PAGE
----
Defining Other Forms of Forced Marriage: Wife Inheritance, Levirate and Sororate Marriages
last updated October 2014

In partnership with UN Women, The Advocates for Human Rights created the following sections for UN Women's Virtual Knowledge Centre to End Violence against Women and Girls. This section, along with sections addressing other forms of violence against women and girls, may be found under Legislation at

Drafters should also ensure that laws prohibit discrimination against women and girls and condemn discriminatory practices. Laws should prohibit and punish all forms of wife inheritance, levirate and sororate marriage. Levirate marriage is the forced marriage of a widow to the brother of her deceased husband; sororate marriage is the forced marriage of the sister of a deceased or infertile wife to marry or have sex with her brother-in-law, the widower/husband. Specifically, laws should prohibit any institution or practice where a widow may be inherited by another person or a widow or sister is forced to marry her brother-in-law or other relative. Also, laws should punish those who aid or authorize these types of forced marriages. Laws should guarantee women equality before the law with men, particularly equal legal capacity and ability to exercise that capacity in civil matters. Laws should guarantee women equal rights with men in regard to marriage, including the same right to enter into marriage, the same right to freely choose a spouse and equal rights at the dissolution of marriage. (See: Maltreatment of Widows; Sexual Assault; see: Addressing Customary Laws and Practices that Conflict with Formal Laws)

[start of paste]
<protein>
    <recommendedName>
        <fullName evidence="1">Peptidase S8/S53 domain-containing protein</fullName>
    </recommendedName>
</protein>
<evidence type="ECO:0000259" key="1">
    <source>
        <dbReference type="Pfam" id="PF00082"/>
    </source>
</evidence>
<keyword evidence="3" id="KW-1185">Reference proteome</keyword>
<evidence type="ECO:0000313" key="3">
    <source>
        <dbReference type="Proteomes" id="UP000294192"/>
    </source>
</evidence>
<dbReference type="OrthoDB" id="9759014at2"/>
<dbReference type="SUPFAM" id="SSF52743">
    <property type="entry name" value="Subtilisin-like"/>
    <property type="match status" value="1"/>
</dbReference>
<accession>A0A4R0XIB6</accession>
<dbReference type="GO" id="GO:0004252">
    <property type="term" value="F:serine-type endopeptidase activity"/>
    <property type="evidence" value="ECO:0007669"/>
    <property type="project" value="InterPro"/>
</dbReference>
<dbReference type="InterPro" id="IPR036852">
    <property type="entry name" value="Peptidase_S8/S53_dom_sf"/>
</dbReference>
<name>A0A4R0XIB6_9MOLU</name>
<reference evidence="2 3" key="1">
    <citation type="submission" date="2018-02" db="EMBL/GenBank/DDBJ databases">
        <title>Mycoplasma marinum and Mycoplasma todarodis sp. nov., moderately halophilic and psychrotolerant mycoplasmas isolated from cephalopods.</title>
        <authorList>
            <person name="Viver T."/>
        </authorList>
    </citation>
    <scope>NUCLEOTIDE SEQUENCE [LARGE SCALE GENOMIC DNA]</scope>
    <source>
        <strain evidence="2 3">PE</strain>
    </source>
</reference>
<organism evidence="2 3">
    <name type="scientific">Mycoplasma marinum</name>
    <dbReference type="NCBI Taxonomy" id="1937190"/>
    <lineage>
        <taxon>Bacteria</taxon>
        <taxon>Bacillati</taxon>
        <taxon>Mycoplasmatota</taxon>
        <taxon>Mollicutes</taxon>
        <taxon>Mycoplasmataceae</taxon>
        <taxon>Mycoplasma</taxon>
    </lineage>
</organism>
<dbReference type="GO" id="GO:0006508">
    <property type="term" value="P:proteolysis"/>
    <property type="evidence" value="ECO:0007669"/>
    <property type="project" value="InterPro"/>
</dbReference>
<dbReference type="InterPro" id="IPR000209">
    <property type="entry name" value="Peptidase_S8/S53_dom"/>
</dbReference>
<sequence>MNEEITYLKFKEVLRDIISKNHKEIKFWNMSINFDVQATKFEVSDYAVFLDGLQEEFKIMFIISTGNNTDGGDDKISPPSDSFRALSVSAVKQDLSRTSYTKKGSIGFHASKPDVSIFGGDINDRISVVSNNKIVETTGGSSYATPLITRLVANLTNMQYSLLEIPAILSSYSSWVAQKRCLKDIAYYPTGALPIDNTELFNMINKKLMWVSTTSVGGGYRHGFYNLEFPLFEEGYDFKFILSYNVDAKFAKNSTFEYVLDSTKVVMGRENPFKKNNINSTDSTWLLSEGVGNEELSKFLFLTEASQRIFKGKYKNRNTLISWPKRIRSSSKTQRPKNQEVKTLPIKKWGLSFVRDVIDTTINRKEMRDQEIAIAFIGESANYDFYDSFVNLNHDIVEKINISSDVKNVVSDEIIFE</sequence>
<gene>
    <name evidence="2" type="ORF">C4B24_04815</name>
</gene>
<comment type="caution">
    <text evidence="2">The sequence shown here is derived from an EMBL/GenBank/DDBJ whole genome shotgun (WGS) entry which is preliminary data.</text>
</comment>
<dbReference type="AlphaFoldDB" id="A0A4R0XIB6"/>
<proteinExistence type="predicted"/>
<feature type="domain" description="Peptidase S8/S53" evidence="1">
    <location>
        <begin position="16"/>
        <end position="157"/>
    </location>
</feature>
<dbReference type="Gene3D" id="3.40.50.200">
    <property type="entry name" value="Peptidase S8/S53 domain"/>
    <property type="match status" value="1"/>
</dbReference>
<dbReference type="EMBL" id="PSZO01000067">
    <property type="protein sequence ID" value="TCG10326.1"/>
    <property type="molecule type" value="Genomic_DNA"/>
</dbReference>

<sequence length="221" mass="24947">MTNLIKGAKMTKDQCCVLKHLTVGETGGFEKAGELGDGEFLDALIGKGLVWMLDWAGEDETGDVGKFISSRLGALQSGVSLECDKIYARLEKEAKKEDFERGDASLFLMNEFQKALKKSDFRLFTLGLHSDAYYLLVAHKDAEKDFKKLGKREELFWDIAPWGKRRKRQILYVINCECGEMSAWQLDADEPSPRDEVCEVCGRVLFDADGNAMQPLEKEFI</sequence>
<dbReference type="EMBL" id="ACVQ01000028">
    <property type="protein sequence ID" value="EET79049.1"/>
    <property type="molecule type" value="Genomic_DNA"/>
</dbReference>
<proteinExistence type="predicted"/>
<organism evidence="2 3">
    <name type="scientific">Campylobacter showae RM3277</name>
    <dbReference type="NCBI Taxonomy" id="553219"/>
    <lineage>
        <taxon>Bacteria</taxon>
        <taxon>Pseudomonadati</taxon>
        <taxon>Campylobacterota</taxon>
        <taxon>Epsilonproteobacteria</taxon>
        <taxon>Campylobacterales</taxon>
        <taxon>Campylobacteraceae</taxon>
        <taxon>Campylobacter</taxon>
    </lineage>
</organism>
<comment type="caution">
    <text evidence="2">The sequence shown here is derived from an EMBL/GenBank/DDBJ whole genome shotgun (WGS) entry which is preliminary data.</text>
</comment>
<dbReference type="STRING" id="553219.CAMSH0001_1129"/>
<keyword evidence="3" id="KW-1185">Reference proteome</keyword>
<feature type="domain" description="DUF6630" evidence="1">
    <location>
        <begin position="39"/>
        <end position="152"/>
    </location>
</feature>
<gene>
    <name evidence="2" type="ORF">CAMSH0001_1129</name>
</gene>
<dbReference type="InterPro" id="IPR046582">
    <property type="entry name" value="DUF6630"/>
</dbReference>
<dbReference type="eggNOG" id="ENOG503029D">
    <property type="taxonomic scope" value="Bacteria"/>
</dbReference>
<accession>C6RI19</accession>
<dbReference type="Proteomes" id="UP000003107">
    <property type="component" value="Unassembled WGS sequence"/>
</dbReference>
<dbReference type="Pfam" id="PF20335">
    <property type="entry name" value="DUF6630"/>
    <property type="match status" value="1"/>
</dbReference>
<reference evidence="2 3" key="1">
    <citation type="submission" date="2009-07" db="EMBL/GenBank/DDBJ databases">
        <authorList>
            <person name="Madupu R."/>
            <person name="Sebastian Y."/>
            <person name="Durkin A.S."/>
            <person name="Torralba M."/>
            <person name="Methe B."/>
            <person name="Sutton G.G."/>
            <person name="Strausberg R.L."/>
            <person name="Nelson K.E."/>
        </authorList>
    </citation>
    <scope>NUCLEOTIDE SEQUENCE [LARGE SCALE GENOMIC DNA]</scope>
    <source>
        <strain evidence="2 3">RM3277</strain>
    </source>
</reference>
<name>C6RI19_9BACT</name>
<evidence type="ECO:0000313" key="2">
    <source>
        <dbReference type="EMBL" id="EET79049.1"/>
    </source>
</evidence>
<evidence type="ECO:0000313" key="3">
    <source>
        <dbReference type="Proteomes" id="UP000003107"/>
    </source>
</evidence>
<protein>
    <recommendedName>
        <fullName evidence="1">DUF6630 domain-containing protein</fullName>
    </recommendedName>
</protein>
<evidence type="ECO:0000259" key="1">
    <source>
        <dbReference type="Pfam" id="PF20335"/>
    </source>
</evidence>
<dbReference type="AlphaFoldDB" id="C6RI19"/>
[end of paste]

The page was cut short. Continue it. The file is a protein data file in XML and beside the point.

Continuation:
Drafters should address discrimination against women with regard to their children and eliminate laws and practices that remove the child from a widow’s custody without a judicial determination on the child’s best interests. Drafters should guarantee to women and men the same rights and responsibilities with regard to matters relating to their children, including guardianship, wardship, trusteeship and adoption. Laws should ensure that widows automatically become the guardian of their children upon the death of their husband, unless the child’s best interests dictate otherwise. Specifically, laws should bar separation of a child from his or her parent except in circumstances where a judicial authority has determined such separation is in the child’s best interests.

(See: Maltreatment of Widows)